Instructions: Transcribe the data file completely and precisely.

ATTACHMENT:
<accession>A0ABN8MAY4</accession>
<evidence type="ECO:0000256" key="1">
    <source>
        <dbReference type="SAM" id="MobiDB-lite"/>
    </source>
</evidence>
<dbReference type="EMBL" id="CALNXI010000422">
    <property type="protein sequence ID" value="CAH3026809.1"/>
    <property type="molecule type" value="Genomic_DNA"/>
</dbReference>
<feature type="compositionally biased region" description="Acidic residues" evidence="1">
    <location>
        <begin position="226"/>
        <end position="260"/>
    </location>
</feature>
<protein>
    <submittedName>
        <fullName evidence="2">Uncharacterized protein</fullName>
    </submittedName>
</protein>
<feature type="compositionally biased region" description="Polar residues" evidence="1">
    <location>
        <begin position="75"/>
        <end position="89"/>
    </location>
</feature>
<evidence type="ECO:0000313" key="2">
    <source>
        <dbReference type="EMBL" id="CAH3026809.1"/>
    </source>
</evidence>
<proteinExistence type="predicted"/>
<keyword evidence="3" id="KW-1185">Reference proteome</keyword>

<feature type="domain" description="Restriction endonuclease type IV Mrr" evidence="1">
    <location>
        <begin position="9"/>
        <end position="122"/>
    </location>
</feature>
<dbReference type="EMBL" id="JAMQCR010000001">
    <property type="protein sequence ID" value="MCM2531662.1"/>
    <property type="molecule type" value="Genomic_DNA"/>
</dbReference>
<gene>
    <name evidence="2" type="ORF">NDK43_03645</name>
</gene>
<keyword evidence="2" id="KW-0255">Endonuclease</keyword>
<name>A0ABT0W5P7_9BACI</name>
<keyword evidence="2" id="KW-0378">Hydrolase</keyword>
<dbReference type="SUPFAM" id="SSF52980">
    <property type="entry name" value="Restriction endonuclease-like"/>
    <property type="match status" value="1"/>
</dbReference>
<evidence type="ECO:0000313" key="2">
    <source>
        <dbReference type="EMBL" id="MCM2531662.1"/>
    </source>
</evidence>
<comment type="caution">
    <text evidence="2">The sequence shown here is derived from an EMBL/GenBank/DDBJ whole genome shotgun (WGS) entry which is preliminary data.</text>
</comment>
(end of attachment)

<accession>A0ABN8MAY4</accession>
<evidence type="ECO:0000256" key="1">
    <source>
        <dbReference type="SAM" id="MobiDB-lite"/>
    </source>
</evidence>
<dbReference type="EMBL" id="CALNXI010000422">
    <property type="protein sequence ID" value="CAH3026809.1"/>
    <property type="molecule type" value="Genomic_DNA"/>
</dbReference>
<feature type="compositionally biased region" description="Acidic residues" evidence="1">
    <location>
        <begin position="226"/>
        <end position="260"/>
    </location>
</feature>
<protein>
    <submittedName>
        <fullName evidence="2">Uncharacterized protein</fullName>
    </submittedName>
</protein>
<feature type="compositionally biased region" description="Polar residues" evidence="1">
    <location>
        <begin position="75"/>
        <end position="89"/>
    </location>
</feature>
<evidence type="ECO:0000313" key="2">
    <source>
        <dbReference type="EMBL" id="CAH3026809.1"/>
    </source>
</evidence>
<proteinExistence type="predicted"/>
<keyword evidence="3" id="KW-1185">Reference proteome</keyword>

<feature type="domain" description="Restriction endonuclease type IV Mrr" evidence="1">
    <location>
        <begin position="9"/>
        <end position="122"/>
    </location>
</feature>
<dbReference type="EMBL" id="JAMQCR010000001">
    <property type="protein sequence ID" value="MCM2531662.1"/>
    <property type="molecule type" value="Genomic_DNA"/>
</dbReference>
<gene>
    <name evidence="2" type="ORF">NDK43_03645</name>
</gene>
<keyword evidence="2" id="KW-0255">Endonuclease</keyword>
<name>A0ABT0W5P7_9BACI</name>
<keyword evidence="2" id="KW-0378">Hydrolase</keyword>
<dbReference type="SUPFAM" id="SSF52980">
    <property type="entry name" value="Restriction endonuclease-like"/>
    <property type="match status" value="1"/>
</dbReference>
<evidence type="ECO:0000313" key="2">
    <source>
        <dbReference type="EMBL" id="MCM2531662.1"/>
    </source>
</evidence>
<comment type="caution">
    <text evidence="2">The sequence shown here is derived from an EMBL/GenBank/DDBJ whole genome shotgun (WGS) entry which is preliminary data.</text>
</comment>